- None so deaf as those who cannot hear – David ‘Barista’ Tiley with a wonderful piece about deafness and associated issues.
- Childcare, taxes and corporations – “John the Analyst” argues for abolition of current childcare subsidies and tax breaks, and their replacement by a fully public childcare system.
- Most forecasts are crap – Peter Martin presents a compelling case. I especially liked this passage:
My own view is that we need delusional optimism in order to survive childhood. And when we become adults we often join corporations (or public service departments) in which delusional optimism is encouraged.
In most jobs it counts against you to admit that you don’t know, or are not sure, or that you have doubts.
Whoever has the least doubt gets promoted, becomes manager and gets their optimistic proposals accepted, often with disastrous results.
- Pollution and rainfall – Robert Merkel takes a sceptical look at claims that industrial pollution is adversely afffecting Australian rainfall.
From The Art Life
- Pursuing happiness – Darlene Taylor blogs about the forthcoming (opened today in Oz) movie The Pursuit of Happyness after seeing its star Will Smith interviewed on Oprah.
- On tragedy – Alison Croggon links to an interesting discussion on US theatre blogs.
- ‘Paul F****n’ Robinson!’ – David Nichols muses about the seemingly vanishing taboo on use of the “f” word on Australian television after it was used on Neighbours (apparently).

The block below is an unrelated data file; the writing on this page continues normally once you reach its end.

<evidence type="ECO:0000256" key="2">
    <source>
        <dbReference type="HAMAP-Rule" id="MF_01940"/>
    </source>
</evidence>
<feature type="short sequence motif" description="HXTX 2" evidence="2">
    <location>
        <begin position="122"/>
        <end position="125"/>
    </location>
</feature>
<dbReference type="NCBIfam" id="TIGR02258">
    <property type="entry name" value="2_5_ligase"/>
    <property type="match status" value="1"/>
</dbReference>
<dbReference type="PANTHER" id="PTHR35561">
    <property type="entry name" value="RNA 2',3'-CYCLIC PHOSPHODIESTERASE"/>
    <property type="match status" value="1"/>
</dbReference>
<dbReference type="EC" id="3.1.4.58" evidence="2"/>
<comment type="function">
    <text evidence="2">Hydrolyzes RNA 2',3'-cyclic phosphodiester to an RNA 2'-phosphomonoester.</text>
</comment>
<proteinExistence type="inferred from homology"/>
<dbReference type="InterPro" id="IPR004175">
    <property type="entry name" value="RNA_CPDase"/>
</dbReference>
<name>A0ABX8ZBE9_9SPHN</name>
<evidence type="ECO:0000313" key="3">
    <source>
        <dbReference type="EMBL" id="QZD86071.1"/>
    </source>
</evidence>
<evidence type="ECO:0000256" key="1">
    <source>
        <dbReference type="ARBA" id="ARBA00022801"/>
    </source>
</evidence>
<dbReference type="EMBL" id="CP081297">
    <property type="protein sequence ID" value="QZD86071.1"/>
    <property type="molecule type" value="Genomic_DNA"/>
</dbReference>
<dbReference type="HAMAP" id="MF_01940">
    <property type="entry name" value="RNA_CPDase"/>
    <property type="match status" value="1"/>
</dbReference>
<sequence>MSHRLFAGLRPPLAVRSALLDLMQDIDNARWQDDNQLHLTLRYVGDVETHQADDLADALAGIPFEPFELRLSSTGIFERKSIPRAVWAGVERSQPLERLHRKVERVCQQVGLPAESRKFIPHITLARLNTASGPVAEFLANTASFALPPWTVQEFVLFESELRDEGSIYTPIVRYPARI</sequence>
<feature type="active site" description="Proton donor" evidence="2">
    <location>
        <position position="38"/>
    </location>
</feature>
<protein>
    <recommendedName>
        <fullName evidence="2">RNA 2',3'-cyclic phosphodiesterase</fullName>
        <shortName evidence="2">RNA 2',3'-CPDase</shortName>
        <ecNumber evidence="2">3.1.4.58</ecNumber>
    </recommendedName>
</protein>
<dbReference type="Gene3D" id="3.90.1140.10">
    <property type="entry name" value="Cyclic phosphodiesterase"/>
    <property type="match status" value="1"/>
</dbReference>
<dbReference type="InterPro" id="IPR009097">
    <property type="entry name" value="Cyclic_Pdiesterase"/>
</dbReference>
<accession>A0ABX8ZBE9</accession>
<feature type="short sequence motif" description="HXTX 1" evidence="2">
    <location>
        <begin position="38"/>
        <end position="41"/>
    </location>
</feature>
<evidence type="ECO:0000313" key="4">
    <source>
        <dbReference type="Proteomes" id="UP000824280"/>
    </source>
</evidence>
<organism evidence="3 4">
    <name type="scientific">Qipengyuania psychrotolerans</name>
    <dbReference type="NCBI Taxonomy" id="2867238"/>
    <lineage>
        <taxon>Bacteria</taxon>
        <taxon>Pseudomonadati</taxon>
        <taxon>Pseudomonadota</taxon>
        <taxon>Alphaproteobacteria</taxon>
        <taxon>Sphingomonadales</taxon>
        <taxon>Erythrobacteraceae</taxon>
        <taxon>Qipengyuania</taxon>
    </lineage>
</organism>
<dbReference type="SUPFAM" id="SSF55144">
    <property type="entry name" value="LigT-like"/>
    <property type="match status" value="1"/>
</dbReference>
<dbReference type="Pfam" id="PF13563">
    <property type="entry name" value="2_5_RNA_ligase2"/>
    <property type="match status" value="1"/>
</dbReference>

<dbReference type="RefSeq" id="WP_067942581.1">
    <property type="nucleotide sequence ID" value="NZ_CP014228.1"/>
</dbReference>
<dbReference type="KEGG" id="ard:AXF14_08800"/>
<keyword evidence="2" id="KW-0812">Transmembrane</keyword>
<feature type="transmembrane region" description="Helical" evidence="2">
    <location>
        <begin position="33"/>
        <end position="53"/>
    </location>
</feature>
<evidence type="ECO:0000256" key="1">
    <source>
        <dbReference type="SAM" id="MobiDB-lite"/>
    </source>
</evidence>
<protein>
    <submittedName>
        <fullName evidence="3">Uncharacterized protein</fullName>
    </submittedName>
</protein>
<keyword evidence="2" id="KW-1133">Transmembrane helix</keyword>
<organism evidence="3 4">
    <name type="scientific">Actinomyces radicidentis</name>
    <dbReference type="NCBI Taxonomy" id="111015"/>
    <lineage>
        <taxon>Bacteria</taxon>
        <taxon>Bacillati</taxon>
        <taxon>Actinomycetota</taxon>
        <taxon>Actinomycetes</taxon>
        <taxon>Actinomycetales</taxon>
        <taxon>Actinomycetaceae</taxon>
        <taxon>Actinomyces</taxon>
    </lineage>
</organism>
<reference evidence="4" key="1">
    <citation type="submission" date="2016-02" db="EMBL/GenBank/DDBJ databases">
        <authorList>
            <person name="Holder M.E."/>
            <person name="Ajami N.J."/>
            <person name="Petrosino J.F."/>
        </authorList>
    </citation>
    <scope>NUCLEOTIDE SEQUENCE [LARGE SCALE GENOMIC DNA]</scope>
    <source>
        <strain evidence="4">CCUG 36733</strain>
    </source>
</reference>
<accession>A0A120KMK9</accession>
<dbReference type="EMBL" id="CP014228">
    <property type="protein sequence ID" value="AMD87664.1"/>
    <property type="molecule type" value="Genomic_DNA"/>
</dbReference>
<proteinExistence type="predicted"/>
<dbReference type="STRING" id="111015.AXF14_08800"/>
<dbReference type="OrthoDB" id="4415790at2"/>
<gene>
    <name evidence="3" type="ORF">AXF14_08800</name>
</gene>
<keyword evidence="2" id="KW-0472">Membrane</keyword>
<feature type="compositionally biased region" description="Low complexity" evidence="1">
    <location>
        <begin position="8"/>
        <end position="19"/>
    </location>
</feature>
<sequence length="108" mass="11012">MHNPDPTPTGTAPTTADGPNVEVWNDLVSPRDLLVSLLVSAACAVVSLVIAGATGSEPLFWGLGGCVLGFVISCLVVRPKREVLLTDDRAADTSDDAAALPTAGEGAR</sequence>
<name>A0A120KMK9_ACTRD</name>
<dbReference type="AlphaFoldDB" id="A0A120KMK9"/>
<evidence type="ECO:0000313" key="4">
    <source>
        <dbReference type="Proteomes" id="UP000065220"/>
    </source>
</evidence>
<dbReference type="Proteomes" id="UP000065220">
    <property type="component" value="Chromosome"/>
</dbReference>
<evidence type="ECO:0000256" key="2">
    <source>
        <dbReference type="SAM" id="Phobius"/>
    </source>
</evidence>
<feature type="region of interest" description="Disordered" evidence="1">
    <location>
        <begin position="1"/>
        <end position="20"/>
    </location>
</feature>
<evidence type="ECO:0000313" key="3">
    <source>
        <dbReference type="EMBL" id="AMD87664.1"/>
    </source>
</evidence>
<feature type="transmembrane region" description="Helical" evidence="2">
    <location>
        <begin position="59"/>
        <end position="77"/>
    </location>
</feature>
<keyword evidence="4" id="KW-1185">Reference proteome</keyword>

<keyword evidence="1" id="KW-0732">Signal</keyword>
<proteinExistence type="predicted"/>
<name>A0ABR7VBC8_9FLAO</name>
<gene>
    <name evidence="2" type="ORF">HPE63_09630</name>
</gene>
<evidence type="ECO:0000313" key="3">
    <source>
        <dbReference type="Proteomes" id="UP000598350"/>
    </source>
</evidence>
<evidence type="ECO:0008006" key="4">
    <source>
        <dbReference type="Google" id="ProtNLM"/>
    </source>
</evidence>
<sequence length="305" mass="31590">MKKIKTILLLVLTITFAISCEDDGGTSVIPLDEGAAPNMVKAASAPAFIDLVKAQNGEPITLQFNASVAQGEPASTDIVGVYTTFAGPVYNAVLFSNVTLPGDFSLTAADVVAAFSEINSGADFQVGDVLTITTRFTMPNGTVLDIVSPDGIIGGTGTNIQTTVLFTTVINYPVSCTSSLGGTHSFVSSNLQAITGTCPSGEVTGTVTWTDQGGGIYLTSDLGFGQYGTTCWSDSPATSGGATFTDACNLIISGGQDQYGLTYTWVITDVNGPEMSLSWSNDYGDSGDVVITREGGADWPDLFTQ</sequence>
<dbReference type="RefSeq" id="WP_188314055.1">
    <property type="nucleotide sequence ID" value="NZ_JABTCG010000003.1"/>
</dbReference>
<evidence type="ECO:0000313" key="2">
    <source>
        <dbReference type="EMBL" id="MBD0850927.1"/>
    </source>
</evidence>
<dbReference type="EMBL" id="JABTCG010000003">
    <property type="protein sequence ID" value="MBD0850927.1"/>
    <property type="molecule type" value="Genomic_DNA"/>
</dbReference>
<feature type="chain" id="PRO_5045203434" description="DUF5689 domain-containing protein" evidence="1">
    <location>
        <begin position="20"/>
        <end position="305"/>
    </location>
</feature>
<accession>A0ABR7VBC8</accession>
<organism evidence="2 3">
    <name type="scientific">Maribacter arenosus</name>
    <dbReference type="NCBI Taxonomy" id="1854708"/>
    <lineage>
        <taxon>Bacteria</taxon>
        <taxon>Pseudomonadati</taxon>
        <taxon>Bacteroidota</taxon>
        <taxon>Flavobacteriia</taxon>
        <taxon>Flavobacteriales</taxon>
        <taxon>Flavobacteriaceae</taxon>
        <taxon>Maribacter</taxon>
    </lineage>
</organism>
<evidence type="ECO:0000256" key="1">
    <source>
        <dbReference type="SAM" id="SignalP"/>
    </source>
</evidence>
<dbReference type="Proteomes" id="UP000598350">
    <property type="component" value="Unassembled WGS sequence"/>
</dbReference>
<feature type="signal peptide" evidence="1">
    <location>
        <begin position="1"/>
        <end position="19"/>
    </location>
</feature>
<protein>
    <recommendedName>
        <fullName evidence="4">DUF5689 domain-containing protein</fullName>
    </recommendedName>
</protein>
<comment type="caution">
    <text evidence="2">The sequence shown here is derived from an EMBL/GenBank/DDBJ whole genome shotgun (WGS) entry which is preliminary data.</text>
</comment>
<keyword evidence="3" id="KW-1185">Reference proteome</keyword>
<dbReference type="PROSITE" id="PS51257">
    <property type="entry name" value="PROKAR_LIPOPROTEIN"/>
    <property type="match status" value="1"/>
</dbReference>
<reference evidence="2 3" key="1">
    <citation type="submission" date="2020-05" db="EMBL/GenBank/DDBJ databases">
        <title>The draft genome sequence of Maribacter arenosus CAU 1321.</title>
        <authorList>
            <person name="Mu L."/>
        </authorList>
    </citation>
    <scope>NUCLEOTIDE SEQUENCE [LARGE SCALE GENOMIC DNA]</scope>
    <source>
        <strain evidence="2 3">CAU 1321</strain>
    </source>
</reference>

- Stage Noise – not a blog at all, but Diana Simmonds’ new site is a wonderful resource for arts-related stuff, including theatre and visual arts reviews, a “what’s on” section and lots more. David Tiley’s Screen Hub should also be mentioned here. It’s more a news digest for TV and film-related stories from the MSM than a source for reviews and criticism, but it’s also a great resource.
Mad bad sad and glad
- Armagnac blogs the birth of a brand new baby daughter. Congratulations!
- Look! Up in the Sky! Is it Absurd? Is it a Pain? No! It’s Superlativeman! – Tim T draws our attention to a Melbourne ‘performance artist’ aiming to talk entirely in quotes/cliches for the next 2 1/2 years. I’m awestruck with admiration, and wish her the best of British luck.
- Buying bad things – Sarah discussed her ethical shopping practices. Me? I’ve never lost any sleep over using plastic bags or products from third world countries where child labour remains a problem, or even disposable nappies when Bec was a baby. Moreover, I fail to see how “buying Australian” is an ethical choice (despite the self-promoting antics of Dick Smith), unless you think it’s ethical for Australia to keep getting richer and richer while poor countries are denied the opportunity to get richer as well by selling goods to us even where they’re cheaper and better. I’m sure Sarah’s heart’s in the right place, but her brain is another issue.
- Susoz doesn’t think much of motor racing in general or the Paris-Dakar race in particular. Glen Fuller disagrees (or at least I think he does, assuming I’ve managed to translate his impeccably po-mo jargon into English) and posts a masterly and entertaining po-mo riff on motor racing. Glen may well be Australia’s most over-educated rev-head.
- Adam Smith spinning in his grave – Tim Lambert posts on yet another right wing idiot global warming denialist, this time claiming to be an economist and posting at the Adam Smith Institute blog. I bet Nicholas Gruen would be spinning in his grave too, except that he’s still very much alive.